Unique spidery dark pink, red or purple blossoms command attention summer to fall. A small black bee serves as a specialist pollinator. Butterflies and hummingbirds adore bee balm, too. 

Credit: Peter Krumhardt


Shaped like a fountain, this prairie grass delights from summer to winter. Expect soft blue-green foliage in the summer, followed by golden or spicy red tones in the fall and faded colors in the winter. Grasses, a natural choice for Midwest prairie landscapes, attract many butterflies, and skippers lay their eggs on native grasses.

Related: Best Ornamental Grasses for Midwest Gardens



This late-summer to late-fall bloomer exudes cheer with its mustard yellow flowers. Try well-behaved stiff goldenrod or Ohio goldenrod. Goldenrod attracts bees and at least 18 butterfly species, such as the painted lady and giant swallowtail. Native sparrows and goldfinches devour the plant's seeds.

aromatic aster
Credit: Bob Stefko


Fall blooms are especially important because they provide nectar when many gardens are running low on flowers. Asters bloom from late summer to fall and come in a variety of colors, including blue, purple, and pink. Asters attract a variety of butterflies, including monarchs and painted ladies.

Related: 12 Top Midwest Perennial Flowers

Black-eyed Susans
Credit: Ginger Crichton

Black-eyed Susans

Black-eyed Susans are another great nectar source for butterflies. They have yellow petals and a dark center and bloom from mid-summer to fall. Black-eyed Susans attract a variety of butterflies, including monarchs, painted ladies, and swallowtails.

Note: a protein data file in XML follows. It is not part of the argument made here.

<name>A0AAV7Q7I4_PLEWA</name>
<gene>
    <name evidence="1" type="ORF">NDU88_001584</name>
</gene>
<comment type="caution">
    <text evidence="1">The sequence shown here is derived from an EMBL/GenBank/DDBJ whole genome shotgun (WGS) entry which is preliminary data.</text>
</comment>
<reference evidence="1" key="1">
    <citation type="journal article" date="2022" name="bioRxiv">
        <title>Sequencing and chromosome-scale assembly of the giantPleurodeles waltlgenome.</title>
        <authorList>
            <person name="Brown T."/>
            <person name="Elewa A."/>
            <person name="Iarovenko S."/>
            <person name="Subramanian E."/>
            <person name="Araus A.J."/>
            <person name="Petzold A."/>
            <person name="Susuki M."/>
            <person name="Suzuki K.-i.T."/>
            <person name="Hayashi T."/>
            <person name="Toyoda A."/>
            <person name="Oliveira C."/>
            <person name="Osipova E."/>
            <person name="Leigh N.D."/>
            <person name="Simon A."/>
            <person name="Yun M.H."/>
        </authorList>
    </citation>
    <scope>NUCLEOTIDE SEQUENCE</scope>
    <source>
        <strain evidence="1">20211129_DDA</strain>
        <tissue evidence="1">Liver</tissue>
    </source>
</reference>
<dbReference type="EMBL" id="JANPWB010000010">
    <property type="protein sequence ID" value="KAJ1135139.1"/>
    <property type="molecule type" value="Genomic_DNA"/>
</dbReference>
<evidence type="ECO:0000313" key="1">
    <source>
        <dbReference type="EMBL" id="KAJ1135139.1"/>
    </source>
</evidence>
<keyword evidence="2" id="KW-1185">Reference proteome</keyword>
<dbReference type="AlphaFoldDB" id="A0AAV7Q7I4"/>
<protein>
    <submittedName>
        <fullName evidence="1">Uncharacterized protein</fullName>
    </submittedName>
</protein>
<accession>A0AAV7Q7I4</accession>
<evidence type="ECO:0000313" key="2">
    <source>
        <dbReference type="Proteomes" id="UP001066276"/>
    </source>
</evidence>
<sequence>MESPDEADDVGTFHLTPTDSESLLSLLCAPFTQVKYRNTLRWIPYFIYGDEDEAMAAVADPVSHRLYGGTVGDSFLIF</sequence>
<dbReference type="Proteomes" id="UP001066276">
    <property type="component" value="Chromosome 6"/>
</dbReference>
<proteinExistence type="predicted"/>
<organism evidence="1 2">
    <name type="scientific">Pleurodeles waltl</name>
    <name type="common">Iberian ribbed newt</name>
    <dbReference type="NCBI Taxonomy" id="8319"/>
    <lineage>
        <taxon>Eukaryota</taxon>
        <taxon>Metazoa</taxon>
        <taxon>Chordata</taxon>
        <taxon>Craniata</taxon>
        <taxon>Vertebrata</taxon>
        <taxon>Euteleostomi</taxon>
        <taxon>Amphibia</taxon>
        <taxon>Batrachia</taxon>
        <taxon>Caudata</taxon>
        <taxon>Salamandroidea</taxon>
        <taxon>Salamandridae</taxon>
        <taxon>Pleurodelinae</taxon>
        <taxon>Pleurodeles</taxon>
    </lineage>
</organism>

Caterpillar eating parsley

The Best Plants for Caterpillars

The ideal butterfly habitat has not only nectar for adults, but food for caterpillars, too. Unlike adult butterflies, caterpillars tend to be picky eaters, so indulge their needs by growing plants they love. Don't worry about the damage to plants hungry caterpillars cause, just hide it behind taller plants, such as Joe-Pye weed, where adults will sip. (And many butterfly caterpillars don't cause much damage.)

Plants that should attract and satisfy the caterpillars of some of our Midwest varieties: Dill, parsley (pictured above), black swallowtail; hops, commas; milkweed, monarch; pawpaw, zebra swallowtail; snapdragon, common buckeye; violets, great spangled fritillary; wild senna, cloudless sulfur; willow, mourning cloak, viceroy; wormwood, American Lady.

As caterpillars develop, keep an eye out for butterflies-to-be. Chrysalides hide on outdoor structures, pots and chairs; try not to disturb them.

Blanket flower
Threadleaf coreopsis
Left: Ironweed
Center: Blanket flower
Right: Threadleaf coreopsis

Keep Your Garden Growing

Need more plant ideas? Adult butterflies like plants that have red, yellow, orange, pink and purple blossoms. Think about adding anise hyssop, blanket flower, coreopsis, downy woodmint, ironweed or bearded tongue foxglove to your garden. Ask about butterfly plants at your local garden center or check into native plant recommendations from The National Wildlife Federation.